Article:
Pregnancy Checklist

Second Trimester - Month 4 (weeks 14-17)
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Go to your 16-week prenatal appointment.

Month 4

If you had early genetic testing, your provider will discuss these results and make sure you're scheduled for the 2nd part of this testing.

If you did not undergo any 1st trimester screens, then your provider may recommend getting a Quad or Penta screen which can indicate risk for chromosomal or developmental abnormalities.

Your OB provider will listen to your baby's heartbeat using a fetal doppler and may feel your belly to check if your uterus can be felt about halfway between the pubic hairline.

You will get a prescription for your anatomy ultrasound, if not yet done.

TASK TYPE

To Do

PURPOSE

Medical

TEAM

Doctor

Schedule your anatomy ultrasound for about 19-20 weeks.

Month 4

The purpose of this ultrasound is to evaluate the baby's anatomy and screen for any birth defects that may be present or that may raise the index of suspicion for the presence of a chromosomal or genetic abnormality.

Another purpose is to check if the placenta is in the proper place and determine if there is adequate amniotic fluid surrounding the baby.

At this visit, the sex of your baby can usually, but not always, be seen. Let your ultrasound technician know if you wish to know or not know the sex of your baby.

TASK TYPE

To Do

PURPOSE

Medical

TEAM

Doctor

Schedule your next prenatal appointment (~20 weeks).

Month 4

During the 4th month, your baby will grow from the size of a peach to the size of a turnip and will weigh approximately 6 ounces by the end of this month.

Whether you can feel movement or not, your baby is able to move all of his or her limbs and joints.

TASK TYPE

To Do

PURPOSE

Medical

TEAM

Doctor

Try to get in at least 30 minutes of physical activity every day.

Month 4

If your OB provider has cleared you to exercise and you are new to exercise, start out slowly and gradually increase your activity. Begin with as little as 5 minutes a day. Add 5 minutes each week until you can stay active for at least 30 minutes a day.

Walking is an easy way to start. Other safe options for exercise are prenatal yoga, pilates modified for pregnancy, swimming/water workouts, and stationary bicycling.

If you were very active before pregnancy, you can keep doing the same workouts with your OB provider's approval.

TASK TYPE

To Do

PURPOSE

Personal

TEAM

Self

What can I do for headaches?

Month 4

Headaches are fairly common between 16 to 20 weeks in pregnancy and are sometimes due to dehydration.

But if hydrating with water doesn't help, make sure to speak with your provider about what you can take and if you need to be seen.
- Most providers recommend trying Tylenol.
- Magnesium citrate 400mg may also help with headaches and constipation during pregnancy.

TASK TYPE

To Ask

PURPOSE

Medical

TEAM

Doctor

How many extra calories do I need to eat while pregnant?

Month 4

Your calorie needs will depend on your weight gain goals.

Eating for two doesn't mean eating twice as much. Most women need about 300 calories more per day during the last 6 months of pregnancy.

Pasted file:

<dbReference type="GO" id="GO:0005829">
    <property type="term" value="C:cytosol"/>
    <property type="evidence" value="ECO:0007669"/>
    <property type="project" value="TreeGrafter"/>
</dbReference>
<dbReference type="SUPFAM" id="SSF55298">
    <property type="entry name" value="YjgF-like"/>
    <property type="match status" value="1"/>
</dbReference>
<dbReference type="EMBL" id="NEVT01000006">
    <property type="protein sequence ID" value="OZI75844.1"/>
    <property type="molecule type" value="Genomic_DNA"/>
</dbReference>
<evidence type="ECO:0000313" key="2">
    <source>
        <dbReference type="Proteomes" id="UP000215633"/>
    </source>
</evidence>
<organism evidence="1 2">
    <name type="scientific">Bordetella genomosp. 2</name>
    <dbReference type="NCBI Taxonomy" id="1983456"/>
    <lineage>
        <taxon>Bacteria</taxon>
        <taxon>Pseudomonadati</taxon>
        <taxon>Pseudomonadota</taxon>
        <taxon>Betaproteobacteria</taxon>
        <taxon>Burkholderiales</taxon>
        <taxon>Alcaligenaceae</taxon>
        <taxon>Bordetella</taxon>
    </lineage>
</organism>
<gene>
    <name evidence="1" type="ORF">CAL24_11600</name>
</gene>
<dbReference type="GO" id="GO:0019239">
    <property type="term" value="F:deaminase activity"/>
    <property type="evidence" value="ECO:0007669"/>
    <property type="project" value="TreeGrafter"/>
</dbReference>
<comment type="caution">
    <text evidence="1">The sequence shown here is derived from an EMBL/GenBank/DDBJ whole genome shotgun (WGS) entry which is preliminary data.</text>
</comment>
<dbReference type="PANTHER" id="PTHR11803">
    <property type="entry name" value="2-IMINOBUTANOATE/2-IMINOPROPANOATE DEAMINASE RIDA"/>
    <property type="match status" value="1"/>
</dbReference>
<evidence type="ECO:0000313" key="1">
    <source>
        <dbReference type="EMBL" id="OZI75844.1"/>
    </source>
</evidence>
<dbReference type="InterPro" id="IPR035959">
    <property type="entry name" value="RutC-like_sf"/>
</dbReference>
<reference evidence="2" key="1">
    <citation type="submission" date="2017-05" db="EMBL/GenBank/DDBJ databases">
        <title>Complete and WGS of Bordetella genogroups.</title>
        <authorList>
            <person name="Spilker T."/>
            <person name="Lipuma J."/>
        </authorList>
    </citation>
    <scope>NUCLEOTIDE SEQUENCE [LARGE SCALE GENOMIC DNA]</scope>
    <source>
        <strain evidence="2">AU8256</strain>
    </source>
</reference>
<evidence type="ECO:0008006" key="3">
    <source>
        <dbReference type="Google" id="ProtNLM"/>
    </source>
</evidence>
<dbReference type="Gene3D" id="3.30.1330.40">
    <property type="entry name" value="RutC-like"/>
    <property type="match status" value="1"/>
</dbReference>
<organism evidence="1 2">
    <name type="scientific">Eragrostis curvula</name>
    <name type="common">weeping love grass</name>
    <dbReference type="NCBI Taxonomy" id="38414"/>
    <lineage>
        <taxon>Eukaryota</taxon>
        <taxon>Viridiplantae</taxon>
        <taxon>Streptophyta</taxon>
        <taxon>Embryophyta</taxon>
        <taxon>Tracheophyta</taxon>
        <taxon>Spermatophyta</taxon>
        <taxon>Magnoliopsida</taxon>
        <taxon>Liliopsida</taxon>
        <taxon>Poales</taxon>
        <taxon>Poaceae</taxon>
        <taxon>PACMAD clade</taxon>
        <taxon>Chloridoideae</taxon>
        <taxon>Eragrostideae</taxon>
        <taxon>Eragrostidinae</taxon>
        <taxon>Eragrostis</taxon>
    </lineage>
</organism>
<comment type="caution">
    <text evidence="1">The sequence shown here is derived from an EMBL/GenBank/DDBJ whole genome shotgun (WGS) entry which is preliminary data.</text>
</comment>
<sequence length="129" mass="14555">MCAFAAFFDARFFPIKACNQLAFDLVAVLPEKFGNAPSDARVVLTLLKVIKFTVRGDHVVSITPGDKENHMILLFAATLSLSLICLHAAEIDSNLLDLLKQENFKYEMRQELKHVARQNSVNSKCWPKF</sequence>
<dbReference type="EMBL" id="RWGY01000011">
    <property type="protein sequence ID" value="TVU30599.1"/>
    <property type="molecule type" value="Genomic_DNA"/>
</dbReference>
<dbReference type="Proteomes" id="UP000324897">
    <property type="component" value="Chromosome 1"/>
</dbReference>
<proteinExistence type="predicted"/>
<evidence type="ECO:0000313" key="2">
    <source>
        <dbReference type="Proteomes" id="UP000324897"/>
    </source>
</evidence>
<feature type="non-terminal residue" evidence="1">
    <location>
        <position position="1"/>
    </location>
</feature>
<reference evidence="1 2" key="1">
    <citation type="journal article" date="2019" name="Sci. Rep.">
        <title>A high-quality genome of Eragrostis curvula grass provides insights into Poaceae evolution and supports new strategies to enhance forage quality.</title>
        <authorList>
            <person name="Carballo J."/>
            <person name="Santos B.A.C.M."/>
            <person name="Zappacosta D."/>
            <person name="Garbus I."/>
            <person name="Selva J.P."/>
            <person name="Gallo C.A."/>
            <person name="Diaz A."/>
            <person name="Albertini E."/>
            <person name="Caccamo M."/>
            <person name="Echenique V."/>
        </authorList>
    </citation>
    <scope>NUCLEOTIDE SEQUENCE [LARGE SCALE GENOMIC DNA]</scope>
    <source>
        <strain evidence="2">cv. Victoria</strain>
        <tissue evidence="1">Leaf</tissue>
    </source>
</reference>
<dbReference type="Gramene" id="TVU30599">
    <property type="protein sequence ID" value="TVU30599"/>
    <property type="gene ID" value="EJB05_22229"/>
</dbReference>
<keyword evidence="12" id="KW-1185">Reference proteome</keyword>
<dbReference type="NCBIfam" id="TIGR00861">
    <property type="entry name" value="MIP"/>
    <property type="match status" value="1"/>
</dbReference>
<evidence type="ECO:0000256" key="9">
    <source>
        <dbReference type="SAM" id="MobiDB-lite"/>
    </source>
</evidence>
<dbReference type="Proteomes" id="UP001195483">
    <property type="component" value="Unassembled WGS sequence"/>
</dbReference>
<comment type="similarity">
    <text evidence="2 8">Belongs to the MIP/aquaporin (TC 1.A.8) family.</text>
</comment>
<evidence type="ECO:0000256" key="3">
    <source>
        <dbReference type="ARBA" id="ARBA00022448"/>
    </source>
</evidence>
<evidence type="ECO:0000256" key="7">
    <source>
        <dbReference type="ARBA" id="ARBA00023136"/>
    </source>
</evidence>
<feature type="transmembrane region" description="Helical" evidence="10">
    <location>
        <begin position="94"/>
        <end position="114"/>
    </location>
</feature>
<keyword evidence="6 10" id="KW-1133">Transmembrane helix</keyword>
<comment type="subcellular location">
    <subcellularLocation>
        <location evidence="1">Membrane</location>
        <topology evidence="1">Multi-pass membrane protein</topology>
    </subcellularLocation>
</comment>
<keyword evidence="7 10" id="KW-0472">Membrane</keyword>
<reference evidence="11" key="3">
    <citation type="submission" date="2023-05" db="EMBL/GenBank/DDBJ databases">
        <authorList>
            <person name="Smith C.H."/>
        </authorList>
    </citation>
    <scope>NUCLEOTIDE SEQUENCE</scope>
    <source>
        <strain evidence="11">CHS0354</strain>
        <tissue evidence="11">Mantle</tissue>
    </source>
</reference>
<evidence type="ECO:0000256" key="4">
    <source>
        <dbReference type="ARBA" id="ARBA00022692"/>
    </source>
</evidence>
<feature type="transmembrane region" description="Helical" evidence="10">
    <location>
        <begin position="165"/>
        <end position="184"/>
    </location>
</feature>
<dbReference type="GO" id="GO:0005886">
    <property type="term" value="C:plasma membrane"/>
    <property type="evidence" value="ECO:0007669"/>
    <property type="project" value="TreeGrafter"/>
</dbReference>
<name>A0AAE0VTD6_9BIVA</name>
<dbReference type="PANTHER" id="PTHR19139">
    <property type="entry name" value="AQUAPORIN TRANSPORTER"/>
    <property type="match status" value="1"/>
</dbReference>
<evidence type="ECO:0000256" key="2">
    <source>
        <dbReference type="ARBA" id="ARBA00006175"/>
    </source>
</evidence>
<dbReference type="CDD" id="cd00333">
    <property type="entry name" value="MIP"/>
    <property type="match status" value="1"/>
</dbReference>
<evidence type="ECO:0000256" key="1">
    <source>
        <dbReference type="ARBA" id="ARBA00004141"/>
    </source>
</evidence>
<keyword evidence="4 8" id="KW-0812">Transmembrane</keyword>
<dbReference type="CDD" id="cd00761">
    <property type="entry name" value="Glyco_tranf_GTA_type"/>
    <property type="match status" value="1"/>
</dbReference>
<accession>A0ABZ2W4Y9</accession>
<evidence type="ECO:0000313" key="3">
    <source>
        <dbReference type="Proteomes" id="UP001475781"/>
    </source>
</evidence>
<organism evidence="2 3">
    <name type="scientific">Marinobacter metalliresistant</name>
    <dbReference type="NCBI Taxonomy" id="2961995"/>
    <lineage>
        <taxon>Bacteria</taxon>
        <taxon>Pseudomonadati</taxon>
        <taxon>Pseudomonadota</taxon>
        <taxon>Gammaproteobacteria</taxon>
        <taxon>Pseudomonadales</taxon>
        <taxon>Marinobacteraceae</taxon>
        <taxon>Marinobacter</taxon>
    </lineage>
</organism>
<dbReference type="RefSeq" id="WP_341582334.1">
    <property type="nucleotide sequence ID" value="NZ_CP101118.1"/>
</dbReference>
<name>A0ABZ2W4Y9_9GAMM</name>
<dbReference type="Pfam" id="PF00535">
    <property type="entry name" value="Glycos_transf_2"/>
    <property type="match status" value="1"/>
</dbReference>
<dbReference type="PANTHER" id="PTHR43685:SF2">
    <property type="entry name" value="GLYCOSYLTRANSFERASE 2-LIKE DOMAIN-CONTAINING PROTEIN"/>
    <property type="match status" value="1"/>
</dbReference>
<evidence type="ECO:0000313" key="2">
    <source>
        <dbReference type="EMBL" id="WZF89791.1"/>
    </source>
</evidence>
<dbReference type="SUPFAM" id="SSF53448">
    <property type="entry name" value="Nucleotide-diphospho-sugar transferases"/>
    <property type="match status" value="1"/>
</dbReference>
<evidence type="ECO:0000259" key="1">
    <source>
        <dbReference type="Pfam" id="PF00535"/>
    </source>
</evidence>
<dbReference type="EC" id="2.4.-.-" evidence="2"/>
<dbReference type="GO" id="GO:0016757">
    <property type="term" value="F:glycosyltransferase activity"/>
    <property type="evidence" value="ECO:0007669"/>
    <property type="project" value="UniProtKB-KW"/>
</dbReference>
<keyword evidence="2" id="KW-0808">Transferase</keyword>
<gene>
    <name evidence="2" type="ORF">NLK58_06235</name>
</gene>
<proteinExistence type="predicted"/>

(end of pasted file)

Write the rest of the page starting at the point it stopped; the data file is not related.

Although you want to be careful not to eat more than you need for a healthy pregnancy, make sure not to restrict your diet during pregnancy either.

TASK TYPE

To Ask

PURPOSE

Medical

TEAM

Doctor

What is the company maternity/paternity leave policy?

Month 4

Most people are eligible for maternity/paternity leave under the Family and Medical Leave Act (FMLA) for up to 12 weeks for the birth of a child within one year of birth.

Different state laws offer different protections.

TASK TYPE

To Ask

PURPOSE

Personal

TEAM

Self

Can I get reimbursed for childbirth, breastfeeding, and parenting education classes?

Month 4

If you are a first-time parent, prenatal education courses on labor and delivery, breastfeeding, infant CPR, and baby care are extremely helpful.

If you have an FSA or HSA, you may be able to use it to cover the cost of any education courses you take to prepare for parenthood.

TASK TYPE

To Ask

PURPOSE

Financial

TEAM

Insurance

How much time do I have to add my baby to my insurance policy after delivery? Will well-baby and sick-baby care be covered until then?

Month 4

After giving birth, your baby should be covered for the first 30 days as an extension of your policy and deductible.

You should add your baby to your health insurance policy or change to a policy that will also cover your baby as a dependent as soon as possible after delivery. Since having a baby is a qualifying event, you do not need to wait until open enrollment to make these changes.

TASK TYPE

To Ask

PURPOSE

Financial

TEAM

Insurance

Will postpartum home visits by a nurse be covered for both myself and my baby?

Month 4

At this time, home visits are not widely available in the U.S. Even if not covered by insurance, check if your birth center, health system, or home health agency offers postpartum home visits.

Medicaid partners with Health Resources & Services Administration (HRSA) to provide home visit support to high-risk beneficiaries.

TASK TYPE

To Ask

PURPOSE

Financial

TEAM

Insurance

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